The biggest insurance failure ever, Executive Life could cost the industry and policyholders billions. … The company is actually a kind of cross between an insurer and a bank. It made its mark by offering deposit-type products that paid above-market interest rates, which it covered by investing heavily in junk bonds that paid still higher rates. At the end of 1990 the company owned junk with a carrying value of $9 billion, an estimated market value of $6 billion, and a realizable value probably well below that if a sale were forced.
—Carol Loomis and Terence P. Pare: “What Fred Carr’s Fall Means to You,” Fortune Magazine, May 6, 1991
There are plenty of reasons to come to Cyprus: climate, beaches, local hospitality and great business opportunities. Cyprus has evolved into a leading business centre, thanks to its strategic location, the sophisticated infrastructure, the highly-educated workforce, the favorable tax system, and the modern banking and insurance network. Cyprus today is a modern democratic nation with a thriving economy and a role as the easternmost trading post of the European Union.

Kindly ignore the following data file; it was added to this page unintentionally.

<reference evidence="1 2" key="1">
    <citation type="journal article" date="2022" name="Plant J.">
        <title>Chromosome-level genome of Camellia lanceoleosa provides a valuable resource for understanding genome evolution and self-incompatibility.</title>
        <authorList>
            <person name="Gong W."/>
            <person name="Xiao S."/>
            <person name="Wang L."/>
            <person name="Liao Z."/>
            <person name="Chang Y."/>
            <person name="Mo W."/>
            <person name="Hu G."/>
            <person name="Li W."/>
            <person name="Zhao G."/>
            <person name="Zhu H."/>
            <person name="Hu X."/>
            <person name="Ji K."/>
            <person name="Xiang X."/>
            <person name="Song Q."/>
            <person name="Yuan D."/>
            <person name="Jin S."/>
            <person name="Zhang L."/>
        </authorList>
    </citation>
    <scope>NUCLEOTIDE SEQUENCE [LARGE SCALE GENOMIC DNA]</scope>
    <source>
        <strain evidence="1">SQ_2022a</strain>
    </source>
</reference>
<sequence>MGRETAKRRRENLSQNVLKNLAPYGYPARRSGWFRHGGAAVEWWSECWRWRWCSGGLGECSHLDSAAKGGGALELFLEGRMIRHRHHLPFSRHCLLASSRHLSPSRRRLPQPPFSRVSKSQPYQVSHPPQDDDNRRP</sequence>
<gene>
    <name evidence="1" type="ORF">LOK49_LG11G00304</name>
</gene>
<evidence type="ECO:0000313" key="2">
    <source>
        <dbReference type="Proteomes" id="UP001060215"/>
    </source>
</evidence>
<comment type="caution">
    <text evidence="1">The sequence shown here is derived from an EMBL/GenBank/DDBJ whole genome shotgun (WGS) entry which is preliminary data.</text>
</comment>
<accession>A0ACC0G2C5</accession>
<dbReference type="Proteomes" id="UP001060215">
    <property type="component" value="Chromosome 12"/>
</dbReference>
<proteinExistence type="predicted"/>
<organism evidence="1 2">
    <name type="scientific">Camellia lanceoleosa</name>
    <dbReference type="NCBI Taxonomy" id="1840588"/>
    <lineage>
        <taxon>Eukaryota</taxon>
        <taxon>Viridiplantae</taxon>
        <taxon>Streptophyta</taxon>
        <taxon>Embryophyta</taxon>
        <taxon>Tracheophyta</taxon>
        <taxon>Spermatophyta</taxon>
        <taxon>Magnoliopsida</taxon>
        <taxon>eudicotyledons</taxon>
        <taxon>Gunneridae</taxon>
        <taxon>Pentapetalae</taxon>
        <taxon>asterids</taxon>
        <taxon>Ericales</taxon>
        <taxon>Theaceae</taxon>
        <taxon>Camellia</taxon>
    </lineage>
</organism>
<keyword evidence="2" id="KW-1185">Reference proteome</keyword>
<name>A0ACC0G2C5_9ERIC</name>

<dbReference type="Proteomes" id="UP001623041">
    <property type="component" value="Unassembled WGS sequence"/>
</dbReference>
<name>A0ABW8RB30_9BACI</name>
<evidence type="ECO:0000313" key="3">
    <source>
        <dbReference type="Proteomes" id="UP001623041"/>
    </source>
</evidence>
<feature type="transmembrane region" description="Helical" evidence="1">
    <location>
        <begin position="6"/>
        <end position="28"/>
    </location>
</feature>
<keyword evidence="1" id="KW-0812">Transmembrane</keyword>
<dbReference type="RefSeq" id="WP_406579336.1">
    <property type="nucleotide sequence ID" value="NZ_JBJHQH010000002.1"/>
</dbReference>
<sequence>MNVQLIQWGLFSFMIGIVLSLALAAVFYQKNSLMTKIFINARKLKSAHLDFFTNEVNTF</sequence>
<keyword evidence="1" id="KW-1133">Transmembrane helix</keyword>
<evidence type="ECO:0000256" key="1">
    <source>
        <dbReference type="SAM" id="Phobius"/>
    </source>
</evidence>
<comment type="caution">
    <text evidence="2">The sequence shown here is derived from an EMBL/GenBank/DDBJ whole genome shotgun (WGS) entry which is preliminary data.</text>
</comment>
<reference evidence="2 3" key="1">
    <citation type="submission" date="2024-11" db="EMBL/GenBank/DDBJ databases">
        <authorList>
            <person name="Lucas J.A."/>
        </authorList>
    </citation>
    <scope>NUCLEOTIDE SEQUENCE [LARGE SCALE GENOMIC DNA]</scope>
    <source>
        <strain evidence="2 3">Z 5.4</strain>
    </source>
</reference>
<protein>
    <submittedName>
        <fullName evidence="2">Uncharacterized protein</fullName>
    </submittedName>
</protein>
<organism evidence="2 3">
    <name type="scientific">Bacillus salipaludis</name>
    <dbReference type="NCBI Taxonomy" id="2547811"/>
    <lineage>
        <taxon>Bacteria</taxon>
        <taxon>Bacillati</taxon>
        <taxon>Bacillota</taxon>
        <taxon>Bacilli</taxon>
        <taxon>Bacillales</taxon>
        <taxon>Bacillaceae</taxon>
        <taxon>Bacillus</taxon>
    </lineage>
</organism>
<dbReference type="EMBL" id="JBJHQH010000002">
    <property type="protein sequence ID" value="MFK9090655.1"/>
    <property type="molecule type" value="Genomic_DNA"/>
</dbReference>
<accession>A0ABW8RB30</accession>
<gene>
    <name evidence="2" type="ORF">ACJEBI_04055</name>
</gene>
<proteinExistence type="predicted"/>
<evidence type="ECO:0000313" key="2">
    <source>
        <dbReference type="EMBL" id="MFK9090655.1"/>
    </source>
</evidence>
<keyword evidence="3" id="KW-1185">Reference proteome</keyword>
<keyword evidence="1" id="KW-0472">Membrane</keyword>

—“About Cyprus,” Thomaides Luxury Properties website, Limassol, Cyprus, date unknown
It is twenty-some years from Executive Life and the collapse of a “modern banking and insurance network.”
There were Executive Lifes before Executive Life; there will be Cypruses after Cyprus.
Study the similarities. Yield: too good to be true. A total and complete industry-policing and government-regulation failure. But more than anything—and tragically: the wide understanding by a modestly wide set of people who saw the collapse coming.
The collapse of Cyprus is not new and is not unprecedented.
This debacle is far from over. Some suggest Spain beckons. Analyze the moment, but don’t miss the core human condition that leads to an Executive Life and a Cyprus.
The two are the same. It is about nothing more than the timeless reality of above-market greed. Discuss.
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